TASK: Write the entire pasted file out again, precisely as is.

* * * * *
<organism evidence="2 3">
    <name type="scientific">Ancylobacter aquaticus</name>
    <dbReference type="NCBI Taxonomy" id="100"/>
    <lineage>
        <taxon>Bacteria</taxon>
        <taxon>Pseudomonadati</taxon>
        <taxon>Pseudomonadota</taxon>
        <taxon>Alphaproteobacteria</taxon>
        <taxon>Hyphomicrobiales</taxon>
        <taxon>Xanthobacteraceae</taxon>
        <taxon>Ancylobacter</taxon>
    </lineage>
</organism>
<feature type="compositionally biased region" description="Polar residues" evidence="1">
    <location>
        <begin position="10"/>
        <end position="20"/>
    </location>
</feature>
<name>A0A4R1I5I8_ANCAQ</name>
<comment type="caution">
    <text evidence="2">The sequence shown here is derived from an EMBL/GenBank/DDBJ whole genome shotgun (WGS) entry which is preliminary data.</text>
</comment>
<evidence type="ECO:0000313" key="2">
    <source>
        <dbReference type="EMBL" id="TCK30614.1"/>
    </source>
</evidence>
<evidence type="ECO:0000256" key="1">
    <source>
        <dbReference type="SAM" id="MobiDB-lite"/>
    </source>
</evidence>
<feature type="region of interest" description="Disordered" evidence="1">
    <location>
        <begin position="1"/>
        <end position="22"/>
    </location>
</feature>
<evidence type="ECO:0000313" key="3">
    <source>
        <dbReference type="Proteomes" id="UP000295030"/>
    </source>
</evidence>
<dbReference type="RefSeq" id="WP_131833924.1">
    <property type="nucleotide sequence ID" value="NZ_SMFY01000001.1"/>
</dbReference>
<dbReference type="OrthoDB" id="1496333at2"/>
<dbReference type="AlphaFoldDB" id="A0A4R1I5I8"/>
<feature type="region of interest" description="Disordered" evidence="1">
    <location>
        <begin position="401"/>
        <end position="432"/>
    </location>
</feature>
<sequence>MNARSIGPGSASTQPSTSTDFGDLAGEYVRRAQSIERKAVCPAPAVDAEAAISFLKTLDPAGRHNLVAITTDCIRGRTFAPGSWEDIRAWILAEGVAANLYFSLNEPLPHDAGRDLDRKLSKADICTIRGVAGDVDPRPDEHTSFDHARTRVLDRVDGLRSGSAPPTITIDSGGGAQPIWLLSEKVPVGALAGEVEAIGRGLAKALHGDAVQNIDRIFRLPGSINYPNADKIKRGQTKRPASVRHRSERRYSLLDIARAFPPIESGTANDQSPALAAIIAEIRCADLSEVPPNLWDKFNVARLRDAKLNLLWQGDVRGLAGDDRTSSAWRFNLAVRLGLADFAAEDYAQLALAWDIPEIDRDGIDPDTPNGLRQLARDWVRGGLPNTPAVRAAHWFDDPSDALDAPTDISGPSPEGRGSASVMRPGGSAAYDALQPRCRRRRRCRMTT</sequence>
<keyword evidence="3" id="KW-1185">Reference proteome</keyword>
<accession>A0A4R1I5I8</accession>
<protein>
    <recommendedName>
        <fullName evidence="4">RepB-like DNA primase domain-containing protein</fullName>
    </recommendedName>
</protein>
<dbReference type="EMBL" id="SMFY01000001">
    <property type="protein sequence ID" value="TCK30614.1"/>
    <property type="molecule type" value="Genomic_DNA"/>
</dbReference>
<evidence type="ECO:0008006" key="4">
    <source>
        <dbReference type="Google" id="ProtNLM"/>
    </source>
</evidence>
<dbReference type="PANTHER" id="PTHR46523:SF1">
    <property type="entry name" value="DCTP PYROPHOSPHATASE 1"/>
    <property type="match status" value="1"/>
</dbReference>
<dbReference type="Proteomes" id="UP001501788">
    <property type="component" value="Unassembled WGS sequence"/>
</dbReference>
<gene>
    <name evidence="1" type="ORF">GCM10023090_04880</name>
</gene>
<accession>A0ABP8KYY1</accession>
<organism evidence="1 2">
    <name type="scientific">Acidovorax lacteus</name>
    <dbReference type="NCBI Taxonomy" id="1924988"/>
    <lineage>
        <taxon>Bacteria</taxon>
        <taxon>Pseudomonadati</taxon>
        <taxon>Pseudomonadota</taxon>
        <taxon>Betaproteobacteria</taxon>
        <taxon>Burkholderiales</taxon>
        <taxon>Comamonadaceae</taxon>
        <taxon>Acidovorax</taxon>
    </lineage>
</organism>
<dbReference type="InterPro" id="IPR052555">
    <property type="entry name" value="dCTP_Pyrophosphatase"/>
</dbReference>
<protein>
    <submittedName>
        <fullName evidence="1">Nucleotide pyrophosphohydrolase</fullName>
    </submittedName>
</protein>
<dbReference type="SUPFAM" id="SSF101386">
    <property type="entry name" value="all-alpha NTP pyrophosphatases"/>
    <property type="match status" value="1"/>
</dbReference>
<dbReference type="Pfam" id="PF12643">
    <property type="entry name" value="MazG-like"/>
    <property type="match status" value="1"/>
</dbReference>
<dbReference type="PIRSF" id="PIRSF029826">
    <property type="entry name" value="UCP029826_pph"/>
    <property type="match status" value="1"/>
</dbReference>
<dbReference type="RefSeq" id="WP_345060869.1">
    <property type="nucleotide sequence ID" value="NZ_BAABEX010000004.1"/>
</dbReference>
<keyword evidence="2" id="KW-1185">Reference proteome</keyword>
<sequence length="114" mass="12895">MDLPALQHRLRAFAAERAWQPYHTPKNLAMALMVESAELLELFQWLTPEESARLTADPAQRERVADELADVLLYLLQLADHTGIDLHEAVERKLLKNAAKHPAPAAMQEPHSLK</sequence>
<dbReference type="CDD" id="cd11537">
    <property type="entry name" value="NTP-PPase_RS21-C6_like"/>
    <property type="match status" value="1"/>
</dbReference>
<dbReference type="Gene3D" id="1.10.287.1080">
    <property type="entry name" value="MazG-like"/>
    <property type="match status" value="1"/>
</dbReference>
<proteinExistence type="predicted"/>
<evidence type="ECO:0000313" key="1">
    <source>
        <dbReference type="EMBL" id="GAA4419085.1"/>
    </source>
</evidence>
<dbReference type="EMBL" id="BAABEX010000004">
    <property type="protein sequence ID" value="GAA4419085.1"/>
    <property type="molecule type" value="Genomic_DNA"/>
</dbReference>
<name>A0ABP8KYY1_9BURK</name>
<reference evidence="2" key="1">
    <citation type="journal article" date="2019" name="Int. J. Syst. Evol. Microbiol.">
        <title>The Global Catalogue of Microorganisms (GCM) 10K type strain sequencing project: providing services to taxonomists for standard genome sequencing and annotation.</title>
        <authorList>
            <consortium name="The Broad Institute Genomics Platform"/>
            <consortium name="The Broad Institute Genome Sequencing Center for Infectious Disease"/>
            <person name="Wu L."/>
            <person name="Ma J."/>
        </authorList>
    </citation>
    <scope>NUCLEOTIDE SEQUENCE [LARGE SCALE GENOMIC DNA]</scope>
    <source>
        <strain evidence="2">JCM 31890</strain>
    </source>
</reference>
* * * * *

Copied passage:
<organism evidence="2 3">
    <name type="scientific">Ancylobacter aquaticus</name>
    <dbReference type="NCBI Taxonomy" id="100"/>
    <lineage>
        <taxon>Bacteria</taxon>
        <taxon>Pseudomonadati</taxon>
        <taxon>Pseudomonadota</taxon>
        <taxon>Alphaproteobacteria</taxon>
        <taxon>Hyphomicrobiales</taxon>
        <taxon>Xanthobacteraceae</taxon>
        <taxon>Ancylobacter</taxon>
    </lineage>
</organism>
<feature type="compositionally biased region" description="Polar residues" evidence="1">
    <location>
        <begin position="10"/>
        <end position="20"/>
    </location>
</feature>
<name>A0A4R1I5I8_ANCAQ</name>
<comment type="caution">
    <text evidence="2">The sequence shown here is derived from an EMBL/GenBank/DDBJ whole genome shotgun (WGS) entry which is preliminary data.</text>
</comment>
<evidence type="ECO:0000313" key="2">
    <source>
        <dbReference type="EMBL" id="TCK30614.1"/>
    </source>
</evidence>
<evidence type="ECO:0000256" key="1">
    <source>
        <dbReference type="SAM" id="MobiDB-lite"/>
    </source>
</evidence>
<feature type="region of interest" description="Disordered" evidence="1">
    <location>
        <begin position="1"/>
        <end position="22"/>
    </location>
</feature>
<evidence type="ECO:0000313" key="3">
    <source>
        <dbReference type="Proteomes" id="UP000295030"/>
    </source>
</evidence>
<dbReference type="RefSeq" id="WP_131833924.1">
    <property type="nucleotide sequence ID" value="NZ_SMFY01000001.1"/>
</dbReference>
<dbReference type="OrthoDB" id="1496333at2"/>
<dbReference type="AlphaFoldDB" id="A0A4R1I5I8"/>
<feature type="region of interest" description="Disordered" evidence="1">
    <location>
        <begin position="401"/>
        <end position="432"/>
    </location>
</feature>
<sequence>MNARSIGPGSASTQPSTSTDFGDLAGEYVRRAQSIERKAVCPAPAVDAEAAISFLKTLDPAGRHNLVAITTDCIRGRTFAPGSWEDIRAWILAEGVAANLYFSLNEPLPHDAGRDLDRKLSKADICTIRGVAGDVDPRPDEHTSFDHARTRVLDRVDGLRSGSAPPTITIDSGGGAQPIWLLSEKVPVGALAGEVEAIGRGLAKALHGDAVQNIDRIFRLPGSINYPNADKIKRGQTKRPASVRHRSERRYSLLDIARAFPPIESGTANDQSPALAAIIAEIRCADLSEVPPNLWDKFNVARLRDAKLNLLWQGDVRGLAGDDRTSSAWRFNLAVRLGLADFAAEDYAQLALAWDIPEIDRDGIDPDTPNGLRQLARDWVRGGLPNTPAVRAAHWFDDPSDALDAPTDISGPSPEGRGSASVMRPGGSAAYDALQPRCRRRRRCRMTT</sequence>
<keyword evidence="3" id="KW-1185">Reference proteome</keyword>
<accession>A0A4R1I5I8</accession>
<protein>
    <recommendedName>
        <fullName evidence="4">RepB-like DNA primase domain-containing protein</fullName>
    </recommendedName>
</protein>
<dbReference type="EMBL" id="SMFY01000001">
    <property type="protein sequence ID" value="TCK30614.1"/>
    <property type="molecule type" value="Genomic_DNA"/>
</dbReference>
<evidence type="ECO:0008006" key="4">
    <source>
        <dbReference type="Google" id="ProtNLM"/>
    </source>
</evidence>
<dbReference type="PANTHER" id="PTHR46523:SF1">
    <property type="entry name" value="DCTP PYROPHOSPHATASE 1"/>
    <property type="match status" value="1"/>
</dbReference>
<dbReference type="Proteomes" id="UP001501788">
    <property type="component" value="Unassembled WGS sequence"/>
</dbReference>
<gene>
    <name evidence="1" type="ORF">GCM10023090_04880</name>
</gene>
<accession>A0ABP8KYY1</accession>
<organism evidence="1 2">
    <name type="scientific">Acidovorax lacteus</name>
    <dbReference type="NCBI Taxonomy" id="1924988"/>
    <lineage>
        <taxon>Bacteria</taxon>
        <taxon>Pseudomonadati</taxon>
        <taxon>Pseudomonadota</taxon>
        <taxon>Betaproteobacteria</taxon>
        <taxon>Burkholderiales</taxon>
        <taxon>Comamonadaceae</taxon>
        <taxon>Acidovorax</taxon>
    </lineage>
</organism>
<dbReference type="InterPro" id="IPR052555">
    <property type="entry name" value="dCTP_Pyrophosphatase"/>
</dbReference>
<protein>
    <submittedName>
        <fullName evidence="1">Nucleotide pyrophosphohydrolase</fullName>
    </submittedName>
</protein>
<dbReference type="SUPFAM" id="SSF101386">
    <property type="entry name" value="all-alpha NTP pyrophosphatases"/>
    <property type="match status" value="1"/>
</dbReference>
<dbReference type="Pfam" id="PF12643">
    <property type="entry name" value="MazG-like"/>
    <property type="match status" value="1"/>
</dbReference>
<dbReference type="PIRSF" id="PIRSF029826">
    <property type="entry name" value="UCP029826_pph"/>
    <property type="match status" value="1"/>
</dbReference>
<dbReference type="RefSeq" id="WP_345060869.1">
    <property type="nucleotide sequence ID" value="NZ_BAABEX010000004.1"/>
</dbReference>
<keyword evidence="2" id="KW-1185">Reference proteome</keyword>
<sequence length="114" mass="12895">MDLPALQHRLRAFAAERAWQPYHTPKNLAMALMVESAELLELFQWLTPEESARLTADPAQRERVADELADVLLYLLQLADHTGIDLHEAVERKLLKNAAKHPAPAAMQEPHSLK</sequence>
<dbReference type="CDD" id="cd11537">
    <property type="entry name" value="NTP-PPase_RS21-C6_like"/>
    <property type="match status" value="1"/>
</dbReference>
<dbReference type="Gene3D" id="1.10.287.1080">
    <property type="entry name" value="MazG-like"/>
    <property type="match status" value="1"/>
</dbReference>
<proteinExistence type="predicted"/>
<evidence type="ECO:0000313" key="1">
    <source>
        <dbReference type="EMBL" id="GAA4419085.1"/>
    </source>
</evidence>
<dbReference type="EMBL" id="BAABEX010000004">
    <property type="protein sequence ID" value="GAA4419085.1"/>
    <property type="molecule type" value="Genomic_DNA"/>
</dbReference>
<name>A0ABP8KYY1_9BURK</name>
<reference evidence="2" key="1">
    <citation type="journal article" date="2019" name="Int. J. Syst. Evol. Microbiol.">
        <title>The Global Catalogue of Microorganisms (GCM) 10K type strain sequencing project: providing services to taxonomists for standard genome sequencing and annotation.</title>
        <authorList>
            <consortium name="The Broad Institute Genomics Platform"/>
            <consortium name="The Broad Institute Genome Sequencing Center for Infectious Disease"/>
            <person name="Wu L."/>
            <person name="Ma J."/>
        </authorList>
    </citation>
    <scope>NUCLEOTIDE SEQUENCE [LARGE SCALE GENOMIC DNA]</scope>
    <source>
        <strain evidence="2">JCM 31890</strain>
    </source>
</reference>